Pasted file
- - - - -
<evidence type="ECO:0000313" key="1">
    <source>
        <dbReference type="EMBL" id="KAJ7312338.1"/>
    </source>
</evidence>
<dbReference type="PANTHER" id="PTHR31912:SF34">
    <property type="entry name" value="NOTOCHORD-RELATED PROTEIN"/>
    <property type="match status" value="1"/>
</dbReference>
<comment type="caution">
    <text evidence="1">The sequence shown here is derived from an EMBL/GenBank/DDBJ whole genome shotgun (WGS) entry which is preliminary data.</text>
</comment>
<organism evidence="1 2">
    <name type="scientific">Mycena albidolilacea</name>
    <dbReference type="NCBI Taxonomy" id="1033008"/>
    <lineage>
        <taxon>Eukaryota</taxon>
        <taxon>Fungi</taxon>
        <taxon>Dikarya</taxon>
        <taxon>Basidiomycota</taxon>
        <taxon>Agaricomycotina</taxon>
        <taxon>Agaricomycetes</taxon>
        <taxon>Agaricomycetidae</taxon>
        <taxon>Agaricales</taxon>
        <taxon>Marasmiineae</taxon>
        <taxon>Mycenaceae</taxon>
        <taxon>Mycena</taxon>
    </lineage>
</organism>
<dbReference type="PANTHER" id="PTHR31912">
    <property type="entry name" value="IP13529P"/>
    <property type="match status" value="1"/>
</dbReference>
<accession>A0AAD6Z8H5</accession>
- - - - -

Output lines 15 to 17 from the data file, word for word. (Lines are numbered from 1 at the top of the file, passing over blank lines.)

    <dbReference type="NCBI Taxonomy" id="1033008"/>
    <lineage>
        <taxon>Eukaryota</taxon>